• Dessens, Arianne B., Froukje M.E. Slijper, and Stenvert L.S. Drop. “Gender Dysphoria and Gender Change in Chromosomal Females with Congenital Adrenal Hyperplasia.” Archives of Sexual Behavior 34, no. 4 (2005): 389-97.
  • Epstein, Julia. “Either/or—Neither/Both: Sexual Ambiguity and the Ideology of Gender.” Genders 7 (1990): 99-142.
  • Esme, Danielle L., Werner H. Beekman, J. Joris Hage, and Martine D.  Nipshagen. “Combined Use of Ultrasonic-Assisted Liposuction and Semicircular Periareolar Incision for the Treatment of Gynecomastia.” Annals of Plastic Surgery 59, no. 6 (2007): 629-34.
  • Foucault, Michel. “The Deployment of Sexuality: Method.” In History of Sexuality Volume I: The Will to Knowledge, 92-102. London: Penguin Books, 1976.
  • Foucault, Michel. Herculine Barbin, Being the Recently Discovered Memoirs of a Nineteenth-Century Hermaphrodite. Translated by Richard McDougall. New York: Colophon, 1980.
  • Fujimura, Joan. “Authorizing Knowledge in Science and Anthropology.” American Anthropologist 100, no. 2 (1998): 347-60.
  • Gill, Rosalind. “Discourse Analysis.” In Qualitative Researching with Text, Image and Sound: A Practical Handbook, edited by Martin W. Bauer and George Gaskell, 172-90. London: Sage, 2000.
  • Hage, J. Joris, Refaat B. Karim, Joannes J. A. M. Bloem, Harold M. Suliman, and Marcel van Alphen. “Sculpturing the Neoclitoris in Vaginoplasty for Male-to-Female Transsexuals.” Plastic and Reconstructive Surgery 93, no. 2 (1994): 358-64.
  • Heesch, Margriet van. “Do I Have XY Chromosomes?” In Critical Intersex, edited by Morgan Holmes, 123-47. Farnham: Ashgate, 2009.
  • Hekma, Gert. “How Libertine Is the Netherlands? Exploring Contemporary Dutch Sexual Cultures.” In Regulating Sex: The Politics of Intimacy and Identity, edited by Elizabeth Bernstein and Laurie Schaffner. New York: Routledge, 2005.
  • Heremans, G.F., A.J. Moolenaar, and H.H. van Gelderen. “Female Phenotype in a Male Child Due to 17-Alpha-Hydroxylase Deficiency.” Archives of Disease in Childhood 51, no. 9 (1976): 721-23.
  • Holmes, Morgan. Critical Intersex. Farnham: Ashgate, 2009.
  • Holmes, Morgan. Intersex, a Perilous Difference. Selinsgrove: Susquehanna University Press, 2008.
  • Imai, Tsuneo, Toshihiko Yanase, Michael R. Waterman, Evan R. Simpson, and John J. Pratt. “Canadian Mennonites and Individuals Residing in the Friesland Region of the Netherlands Share Same Molecular Basis of 17alpha-Hydroxylase Deficiency.” Human Genetics 89 (1992): 95-96.
  • Mureau, Marc, Froukje Slijper, and et al. “Psychosocial Functioning of Children, Adolescents, and Adults Following Hypospadias Surgery: A Comparative Study.” Journal of Pediatric Psychology 22 (1997): 371-87.
  • Orobio de Castro, Ines. Made to Order, Sex/Gender in a Transsexual Perspective. Amsterdam: Het Spinhuis, 1993. (pp 1-50.)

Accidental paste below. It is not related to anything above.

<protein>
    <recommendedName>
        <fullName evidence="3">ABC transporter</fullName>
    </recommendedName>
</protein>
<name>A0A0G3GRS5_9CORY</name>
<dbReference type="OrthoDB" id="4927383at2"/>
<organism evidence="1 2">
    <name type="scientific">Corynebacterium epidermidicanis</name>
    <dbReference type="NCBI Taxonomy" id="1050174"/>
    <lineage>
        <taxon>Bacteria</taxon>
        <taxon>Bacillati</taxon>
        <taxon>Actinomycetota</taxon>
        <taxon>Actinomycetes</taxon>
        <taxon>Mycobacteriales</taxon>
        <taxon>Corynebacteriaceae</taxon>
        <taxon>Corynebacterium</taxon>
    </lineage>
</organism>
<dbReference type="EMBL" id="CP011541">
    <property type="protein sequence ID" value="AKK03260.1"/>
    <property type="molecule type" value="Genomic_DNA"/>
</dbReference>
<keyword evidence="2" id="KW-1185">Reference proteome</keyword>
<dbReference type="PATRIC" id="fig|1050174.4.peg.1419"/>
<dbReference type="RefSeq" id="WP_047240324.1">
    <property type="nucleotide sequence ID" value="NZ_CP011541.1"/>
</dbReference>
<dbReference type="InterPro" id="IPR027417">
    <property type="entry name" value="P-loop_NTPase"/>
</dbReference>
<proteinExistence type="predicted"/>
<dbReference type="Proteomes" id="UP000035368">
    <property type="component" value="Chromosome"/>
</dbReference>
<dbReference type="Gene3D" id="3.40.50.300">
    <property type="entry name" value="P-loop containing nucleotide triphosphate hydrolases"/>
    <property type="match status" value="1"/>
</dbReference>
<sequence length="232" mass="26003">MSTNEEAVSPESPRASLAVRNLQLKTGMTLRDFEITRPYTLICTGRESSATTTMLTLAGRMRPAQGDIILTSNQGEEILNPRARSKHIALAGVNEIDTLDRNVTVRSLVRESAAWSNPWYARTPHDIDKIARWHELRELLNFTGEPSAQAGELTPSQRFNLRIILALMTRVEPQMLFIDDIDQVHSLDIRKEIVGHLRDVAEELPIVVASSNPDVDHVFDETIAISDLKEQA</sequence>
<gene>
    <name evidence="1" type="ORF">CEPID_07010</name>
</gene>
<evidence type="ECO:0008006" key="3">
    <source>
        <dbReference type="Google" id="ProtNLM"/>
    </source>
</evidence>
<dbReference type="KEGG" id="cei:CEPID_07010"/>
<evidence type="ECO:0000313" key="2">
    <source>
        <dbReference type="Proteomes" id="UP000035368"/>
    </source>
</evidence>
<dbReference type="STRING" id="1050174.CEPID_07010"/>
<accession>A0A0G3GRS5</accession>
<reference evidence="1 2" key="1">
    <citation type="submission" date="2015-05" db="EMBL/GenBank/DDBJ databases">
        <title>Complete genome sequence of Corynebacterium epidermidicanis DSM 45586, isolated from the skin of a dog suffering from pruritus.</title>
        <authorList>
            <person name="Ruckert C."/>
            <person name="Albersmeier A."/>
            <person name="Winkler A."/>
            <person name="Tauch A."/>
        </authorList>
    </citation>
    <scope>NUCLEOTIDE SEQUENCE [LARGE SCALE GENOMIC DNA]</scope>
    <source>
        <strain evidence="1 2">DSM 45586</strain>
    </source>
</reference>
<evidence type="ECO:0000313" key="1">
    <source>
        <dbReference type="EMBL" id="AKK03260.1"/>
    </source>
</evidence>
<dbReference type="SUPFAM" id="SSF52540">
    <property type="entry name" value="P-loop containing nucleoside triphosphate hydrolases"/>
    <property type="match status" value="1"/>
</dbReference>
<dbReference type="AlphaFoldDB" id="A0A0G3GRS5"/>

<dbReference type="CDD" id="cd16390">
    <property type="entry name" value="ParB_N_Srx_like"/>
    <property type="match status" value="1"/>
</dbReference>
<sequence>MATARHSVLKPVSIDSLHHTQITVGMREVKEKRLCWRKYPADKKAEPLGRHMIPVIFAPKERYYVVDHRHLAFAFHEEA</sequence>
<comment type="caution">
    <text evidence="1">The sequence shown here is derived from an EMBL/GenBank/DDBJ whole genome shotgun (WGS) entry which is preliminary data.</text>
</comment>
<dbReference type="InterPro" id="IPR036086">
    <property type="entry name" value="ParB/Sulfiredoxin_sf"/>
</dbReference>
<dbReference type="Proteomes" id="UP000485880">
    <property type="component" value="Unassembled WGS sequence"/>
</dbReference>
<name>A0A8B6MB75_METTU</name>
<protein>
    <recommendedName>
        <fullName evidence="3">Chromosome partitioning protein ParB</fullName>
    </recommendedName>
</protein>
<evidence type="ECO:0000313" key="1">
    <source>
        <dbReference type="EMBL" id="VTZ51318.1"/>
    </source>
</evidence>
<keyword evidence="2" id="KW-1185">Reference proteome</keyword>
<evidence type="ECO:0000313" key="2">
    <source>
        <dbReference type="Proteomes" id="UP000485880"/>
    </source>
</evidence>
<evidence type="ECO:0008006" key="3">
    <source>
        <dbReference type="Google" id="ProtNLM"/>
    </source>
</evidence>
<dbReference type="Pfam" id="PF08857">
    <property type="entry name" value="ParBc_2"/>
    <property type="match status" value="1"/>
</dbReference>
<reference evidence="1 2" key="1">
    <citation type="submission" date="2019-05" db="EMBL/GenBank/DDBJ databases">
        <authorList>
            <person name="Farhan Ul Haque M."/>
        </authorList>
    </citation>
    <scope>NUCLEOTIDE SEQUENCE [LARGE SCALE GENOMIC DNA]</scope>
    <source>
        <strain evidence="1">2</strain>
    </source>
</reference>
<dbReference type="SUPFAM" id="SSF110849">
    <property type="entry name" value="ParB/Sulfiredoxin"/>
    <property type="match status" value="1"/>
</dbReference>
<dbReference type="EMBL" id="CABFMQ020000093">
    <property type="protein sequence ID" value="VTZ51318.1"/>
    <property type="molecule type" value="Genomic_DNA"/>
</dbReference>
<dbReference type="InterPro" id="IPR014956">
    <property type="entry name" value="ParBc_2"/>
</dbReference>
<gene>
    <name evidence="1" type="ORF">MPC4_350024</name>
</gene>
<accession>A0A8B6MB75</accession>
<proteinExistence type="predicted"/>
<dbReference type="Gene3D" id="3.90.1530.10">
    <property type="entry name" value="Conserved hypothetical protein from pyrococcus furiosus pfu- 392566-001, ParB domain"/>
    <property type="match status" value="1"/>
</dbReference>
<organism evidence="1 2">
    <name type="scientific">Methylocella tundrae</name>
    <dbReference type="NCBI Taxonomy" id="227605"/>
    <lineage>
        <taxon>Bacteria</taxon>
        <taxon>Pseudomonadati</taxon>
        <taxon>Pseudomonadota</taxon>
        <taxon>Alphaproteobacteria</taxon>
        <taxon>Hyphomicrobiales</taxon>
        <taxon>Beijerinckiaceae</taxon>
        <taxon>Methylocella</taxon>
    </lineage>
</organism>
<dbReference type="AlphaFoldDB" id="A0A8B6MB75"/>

• Ridderbos, Kathinka Human Rights Watch Report Transgender Law in The Netherlands (2012)
  • Slijper, Froukje M. E. “Clitoral Surgery and Sexual Outcome in Intersex Conditions.” In The Lancet, 1236, 2003.
  • Slijper, F. M. E. , and S. L. S. Drop, et al. “Neonates with Abnormal Genital Development Assigned the Female Sex: Parent Counseling.” Journal of Sex Education and Therapy 20, no. 1 (1994): 9-17.
  • Slijper, Froukje M. E., P.G. Frets, A.L.M. Boehmer, S.L.S. Drop, and M.F. Niermijer. “Androgen Insensitivity Syndrome (AIS): Emotional Reactions of Parents and Adult Patients to the Clinical Diagnosis of Ais and Its Confirmation by Androgen Receptor Gene Mutation Analysis.” Hormone Research, no. 53 (2000): 9-15.
  • Slijper, Froukje M. E., Stenvert L. S. Drop, Jan C. Molenaar, and Sabine M. P. F. de Muinck Keizer-Schramer. “Long-Term Psychological Evaluation of Intersex Children.” Archives of Sexual Behaviour 27, no. 2 (1998): 125-44.
  • Spronk, P.E., F. Bergkamp, and R.W. Ten Kate. “17alpha-Hydroxylase Deficiency; a Rare Cause of Chronic Hypertension.” The Netherlands Journal of Medicine 49, no. 5 (1996): 205-08.
  • Van der Kamp, H. J., Froukje M. E. Slijper, H. Brandenburg, S. M. P. F. de Muinck Keizer-Schrama, S. L. S. Drop, and J. C. Molenaar. “Evaluation of Young Women with Congenital Adrenal Hyperplasia: A Pilot Study.” Hormone Research 37, no. (suppl 3) (1992): 45-49.
  • “Intersex Society of North America: Intersexuals Advocate for Change.” American Medical Student Association Task Force Quarterly, Fall 1995, 30-31.
  • “Spare the Knife, Study the Child (Letter).” Ob.Gyn.News, 1 October 1997, 14-15.
  • “Stop Medically Unnecessary Surgery (Letter).” San Francisco Bay Times, 28 Nov 1996, 17.
  • “Surgical Progress Not the Answer to Intersexuality.” Journal of Clinical Ethics 9, no. 4 (1998): 385-92.
Brief Biography of Instructor: 

Margriet van Heesch (MA Comparative Literature) is about to earn her Ph.D. from the University of Amsterdam on life stories of Dutch men and women born with intersex conditions (DSD) and growing up with medical interventions. She is currently a lecturer employed by the Faculties of Behavioral Sciences and Humanities at the same University, where since 2006 she has taught MA and BA seminars and lectures on anthropology, sex, gender and sexuality, queer studies, and since 2008 also romantic love. Among her more recent publications is a chapter on the lived experiences of women born with male genetic makeup: Heesch, Margriet van. “Do I Have XY Chromosomes?” In Critical Intersex, edited by Morgan Holmes, 123-47. Farnham: Ashgate, 2009.